Stuart F. Reed

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For those of a similar name, see Stuart Reed (disambiguation).
Stuart F. Reed.

Stuart Felix Reed (January 8, 1866 – July 4, 1935) was an American politician who represented West Virginia in the United States House of Representatives from 1917 to 1925.

Reed was born near Philippi, West Virginia. He attended the common schools and taught in country schools. He graduated from the Fairmont State Normal School in 1885 and from the law department of West Virginia University at Morgantown in 1889. He founded and edited the Athenaeum (college journal) in 1889 and was the editor of the Telegram in Clarksburg, West Virginia 1890–1898.

Reed was a member of the West Virginia Senate 1895–1899 and also the postmaster of Clarksburg 1897–1901. He served as the president of the board of trustees of Broaddus College 1901–1908. In addition, he was a member of the International Tax Conference at Louisville, Kentucky in 1909 and the Secretary of State of West Virginia 1909–1917. He also was the president of the Association of American Secretaries of State in 1915.

Reed was elected from West Virginia's 3rd District[1] as a Republican to the Sixty-fifth and to the three succeeding Congresses (March 4, 1917 – March 4, 1925). In Congress, he served as chairman, Committee on Expenditures in the Department of Justice (Sixty-seventh Congress) and the Committee on District of Columbia (Sixty-eighth Congress). He declined to be a candidate for renomination in 1924. After leaving Congress, he engaged in literary pursuits and resided in Washington, D.C., until his death there July 4, 1935. He was buried in Elkview Masonic Cemetery, Clarksburg, West Virginia.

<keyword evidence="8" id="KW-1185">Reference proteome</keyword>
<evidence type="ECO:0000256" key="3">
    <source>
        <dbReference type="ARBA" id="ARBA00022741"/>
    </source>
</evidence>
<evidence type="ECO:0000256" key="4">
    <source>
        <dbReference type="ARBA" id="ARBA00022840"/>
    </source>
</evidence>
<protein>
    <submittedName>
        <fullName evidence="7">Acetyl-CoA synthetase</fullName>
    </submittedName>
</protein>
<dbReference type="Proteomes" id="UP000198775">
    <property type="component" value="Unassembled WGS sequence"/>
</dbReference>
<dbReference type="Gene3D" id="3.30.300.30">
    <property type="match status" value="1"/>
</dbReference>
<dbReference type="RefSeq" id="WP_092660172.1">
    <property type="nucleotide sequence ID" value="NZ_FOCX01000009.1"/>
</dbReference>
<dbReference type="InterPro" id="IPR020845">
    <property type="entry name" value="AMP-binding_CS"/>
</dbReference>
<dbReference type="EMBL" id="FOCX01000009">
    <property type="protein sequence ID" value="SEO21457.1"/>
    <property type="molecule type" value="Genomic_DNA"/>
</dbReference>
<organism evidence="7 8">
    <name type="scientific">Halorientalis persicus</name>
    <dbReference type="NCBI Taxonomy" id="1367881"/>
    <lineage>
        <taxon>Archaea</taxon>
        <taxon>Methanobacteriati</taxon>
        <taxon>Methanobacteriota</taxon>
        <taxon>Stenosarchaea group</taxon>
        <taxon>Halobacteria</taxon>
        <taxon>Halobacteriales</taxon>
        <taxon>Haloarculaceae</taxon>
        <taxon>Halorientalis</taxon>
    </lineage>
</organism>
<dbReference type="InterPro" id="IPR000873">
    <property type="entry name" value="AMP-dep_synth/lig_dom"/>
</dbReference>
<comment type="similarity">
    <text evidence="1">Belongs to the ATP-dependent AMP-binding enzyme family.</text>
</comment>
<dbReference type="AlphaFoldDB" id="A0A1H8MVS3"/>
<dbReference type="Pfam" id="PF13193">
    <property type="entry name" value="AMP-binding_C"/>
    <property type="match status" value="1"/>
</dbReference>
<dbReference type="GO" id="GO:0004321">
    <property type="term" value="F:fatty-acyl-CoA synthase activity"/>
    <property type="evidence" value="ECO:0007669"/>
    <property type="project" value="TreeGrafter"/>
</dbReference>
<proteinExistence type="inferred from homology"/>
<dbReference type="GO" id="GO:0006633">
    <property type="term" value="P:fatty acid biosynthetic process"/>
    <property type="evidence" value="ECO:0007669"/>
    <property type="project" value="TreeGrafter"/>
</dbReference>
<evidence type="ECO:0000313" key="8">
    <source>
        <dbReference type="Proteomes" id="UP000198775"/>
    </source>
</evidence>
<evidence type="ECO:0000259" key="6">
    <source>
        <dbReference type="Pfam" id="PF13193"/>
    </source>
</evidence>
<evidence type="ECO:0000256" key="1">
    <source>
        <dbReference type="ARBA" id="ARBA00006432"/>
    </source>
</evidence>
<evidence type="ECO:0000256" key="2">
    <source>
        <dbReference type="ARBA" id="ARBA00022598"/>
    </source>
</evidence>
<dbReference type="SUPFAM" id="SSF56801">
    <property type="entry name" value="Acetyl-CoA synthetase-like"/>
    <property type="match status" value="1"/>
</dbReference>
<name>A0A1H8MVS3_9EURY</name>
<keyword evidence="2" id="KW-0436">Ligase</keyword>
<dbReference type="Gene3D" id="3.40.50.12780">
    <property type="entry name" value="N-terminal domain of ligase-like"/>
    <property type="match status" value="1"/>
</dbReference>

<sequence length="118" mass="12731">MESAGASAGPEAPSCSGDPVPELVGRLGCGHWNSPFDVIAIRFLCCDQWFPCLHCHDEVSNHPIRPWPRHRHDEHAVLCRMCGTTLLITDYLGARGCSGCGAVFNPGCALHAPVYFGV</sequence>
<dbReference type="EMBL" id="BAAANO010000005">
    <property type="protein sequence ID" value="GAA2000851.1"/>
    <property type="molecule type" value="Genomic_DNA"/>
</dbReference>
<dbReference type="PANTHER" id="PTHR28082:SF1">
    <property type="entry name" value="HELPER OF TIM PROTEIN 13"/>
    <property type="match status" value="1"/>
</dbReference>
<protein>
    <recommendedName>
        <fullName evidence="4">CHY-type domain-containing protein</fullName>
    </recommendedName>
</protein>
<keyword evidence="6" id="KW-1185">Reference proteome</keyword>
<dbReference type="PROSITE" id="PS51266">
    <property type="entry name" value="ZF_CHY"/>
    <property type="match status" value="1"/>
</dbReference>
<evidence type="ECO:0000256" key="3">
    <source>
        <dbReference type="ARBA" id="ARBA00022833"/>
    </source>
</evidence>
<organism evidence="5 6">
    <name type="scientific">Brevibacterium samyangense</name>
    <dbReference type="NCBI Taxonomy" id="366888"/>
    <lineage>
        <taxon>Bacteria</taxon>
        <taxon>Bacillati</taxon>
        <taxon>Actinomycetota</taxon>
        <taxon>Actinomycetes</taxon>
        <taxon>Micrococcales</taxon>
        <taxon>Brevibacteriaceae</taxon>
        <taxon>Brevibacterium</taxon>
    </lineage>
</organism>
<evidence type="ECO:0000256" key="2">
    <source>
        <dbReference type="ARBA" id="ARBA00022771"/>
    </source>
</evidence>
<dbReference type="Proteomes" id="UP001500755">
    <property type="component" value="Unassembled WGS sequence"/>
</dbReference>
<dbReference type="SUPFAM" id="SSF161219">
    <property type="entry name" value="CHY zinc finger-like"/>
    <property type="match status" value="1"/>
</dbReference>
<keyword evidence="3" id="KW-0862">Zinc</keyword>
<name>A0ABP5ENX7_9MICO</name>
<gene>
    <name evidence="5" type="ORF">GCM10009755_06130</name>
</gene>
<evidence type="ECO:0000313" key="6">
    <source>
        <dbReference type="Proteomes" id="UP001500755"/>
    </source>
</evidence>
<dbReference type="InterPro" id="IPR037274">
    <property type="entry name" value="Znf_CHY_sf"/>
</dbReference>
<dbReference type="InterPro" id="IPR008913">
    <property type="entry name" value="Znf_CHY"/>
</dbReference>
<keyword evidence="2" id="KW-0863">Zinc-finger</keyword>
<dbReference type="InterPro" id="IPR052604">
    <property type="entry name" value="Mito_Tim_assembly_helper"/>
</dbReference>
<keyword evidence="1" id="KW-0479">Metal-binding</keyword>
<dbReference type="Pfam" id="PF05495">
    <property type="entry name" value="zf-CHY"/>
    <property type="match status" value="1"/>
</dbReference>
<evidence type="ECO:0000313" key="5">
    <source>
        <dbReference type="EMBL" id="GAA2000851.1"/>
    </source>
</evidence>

References[edit]

  1. ^ Lawrence Kestenbaum. "The Political Graveyard". Retrieved 2008-11-23. 

External links[edit]


Political offices
Preceded by
Charles Wesley Swisher
Secretary of State of West Virginia
1909–1917
Succeeded by
Houston G. Young
Preceded by
Albert B. White
Governor of West Virginia
1905–1909
Succeeded by
William E. Glasscock
United States House of Representatives
Preceded by
Adam Brown Littlepage
Member of the U.S. House of Representatives
from West Virginia's 3rd congressional district

1917–1925
Succeeded by
John M. Wolverton